Michael Spinell, OD '70


Dr. SpinellWhy did you choose your particular profession and why did you choose Salus/PCO?

I chose optometry because I never forgot the feeling of what it was like seeing trees with leaves on them and not just a green blur. The fact that our profession was evolving and that I was going to be on staff at PCO was a real perk. I chose Salus/PCO because it was reputed to have the best clinical experience – a fact that hasn’t changed over the years.

What are some of your favorite memories from Salus/PCO?

I was in professional school during the Vietnam era. I was from New York so I had a New York draft board. PCO had not yet notified all of the various state draft boards that we were physically present in professional school so would have a four year deferment. At the time, students wore tie and jackets to class, had assigned seats so your three allotted absences could be tracked.

One of our professors was Dr. Jake Nevyas, a very short stocky chemistry teacher who probably was warmer than he perpetrated. My very first week at school I got my draft notice from New York and had to go to NYC for my pre-induction physical.

Dr. Micahel Spinell 1970s
One of the deans at PCO suggested that I call them and get the physical transferred to Philadelphia. Knowing the military as he did, he figured it would take weeks to months and by then PCO would have sent out everyone’s proper paperwork.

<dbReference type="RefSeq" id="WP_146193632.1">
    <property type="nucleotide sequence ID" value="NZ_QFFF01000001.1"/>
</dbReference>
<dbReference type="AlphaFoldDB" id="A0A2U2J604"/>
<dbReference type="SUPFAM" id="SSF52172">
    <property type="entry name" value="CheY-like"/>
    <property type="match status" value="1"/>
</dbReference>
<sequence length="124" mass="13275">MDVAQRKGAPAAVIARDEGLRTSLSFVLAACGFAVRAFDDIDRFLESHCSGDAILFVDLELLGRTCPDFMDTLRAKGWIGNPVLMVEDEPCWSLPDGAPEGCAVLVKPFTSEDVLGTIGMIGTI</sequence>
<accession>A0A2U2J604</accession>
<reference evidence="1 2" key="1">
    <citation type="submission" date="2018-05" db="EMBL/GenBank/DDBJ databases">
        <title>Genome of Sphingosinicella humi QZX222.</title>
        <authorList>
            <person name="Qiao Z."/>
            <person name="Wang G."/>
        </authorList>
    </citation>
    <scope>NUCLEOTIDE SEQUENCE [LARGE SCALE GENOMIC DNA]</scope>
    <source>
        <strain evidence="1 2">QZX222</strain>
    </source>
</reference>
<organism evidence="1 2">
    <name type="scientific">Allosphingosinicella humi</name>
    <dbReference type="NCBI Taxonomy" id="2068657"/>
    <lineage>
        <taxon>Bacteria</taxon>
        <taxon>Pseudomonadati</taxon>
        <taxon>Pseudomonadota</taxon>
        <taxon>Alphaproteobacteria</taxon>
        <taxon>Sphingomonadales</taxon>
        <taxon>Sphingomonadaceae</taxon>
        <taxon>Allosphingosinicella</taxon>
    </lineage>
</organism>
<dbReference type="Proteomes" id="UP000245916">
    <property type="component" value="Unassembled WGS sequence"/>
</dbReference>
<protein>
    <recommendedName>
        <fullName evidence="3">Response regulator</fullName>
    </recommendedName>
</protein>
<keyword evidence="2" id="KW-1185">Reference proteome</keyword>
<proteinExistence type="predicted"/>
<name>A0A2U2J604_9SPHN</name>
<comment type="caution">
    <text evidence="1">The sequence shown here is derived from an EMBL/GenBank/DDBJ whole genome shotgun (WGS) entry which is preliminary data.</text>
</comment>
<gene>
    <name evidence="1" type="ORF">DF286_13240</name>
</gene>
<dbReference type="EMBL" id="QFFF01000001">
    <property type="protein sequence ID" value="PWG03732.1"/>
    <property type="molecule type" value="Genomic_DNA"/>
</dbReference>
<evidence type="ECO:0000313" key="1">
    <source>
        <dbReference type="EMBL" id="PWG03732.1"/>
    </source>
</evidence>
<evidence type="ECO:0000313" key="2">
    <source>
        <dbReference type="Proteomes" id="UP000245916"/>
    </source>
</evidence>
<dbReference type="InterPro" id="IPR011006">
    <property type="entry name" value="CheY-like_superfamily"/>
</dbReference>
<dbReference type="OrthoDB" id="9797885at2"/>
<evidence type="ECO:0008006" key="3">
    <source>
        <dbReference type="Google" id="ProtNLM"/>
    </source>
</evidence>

Well, it took the army hours, not weeks to transfer my physical to Philadelphia which I naturally attended. The next day I tried explaining to Dr. Nevyas why I had used up one of my cherished three absences, but he didn’t care. In fact, he jumped in the air screaming: “but you weren’t here, you were not here......! I never convinced him that if I didn’t attend my physical I would not have to worry about his chemistry class any more.  

Michael Spinell and StudentAmong my memories of PCO, I remember meeting my future colleague, Dr. Jeffrey Nyman for the first time. I had been told by then dean [Jerald] Strickland that I would be working in the new module 3, a suite at The Eye Institute since I was “the only one who could keep up with him.” I had absolutely no idea what this meant!

The first time a few of us met Jeff, he was doing indirect ophthalmoscopy on a patient wearing his miner’s cap and speaking a language we surely didn’t know. I never would have believed that someday I could talk to him about a peripheral retinal problem, and in the middle of his sentence he would switch to talking about a shot Julius Irving made in a basketball game the night before, and then without a breath continue talking about the retina –and I would be able to follow him!

After Salus/PCO, where do/did you practice, how long?

After I attended PCO, I learned about the then “new” soft hydrophilic lenses from Dr. Harold Moss in Delaware. I then returned to PCO as a faculty member for 40 years and also was in private practice for 35 years.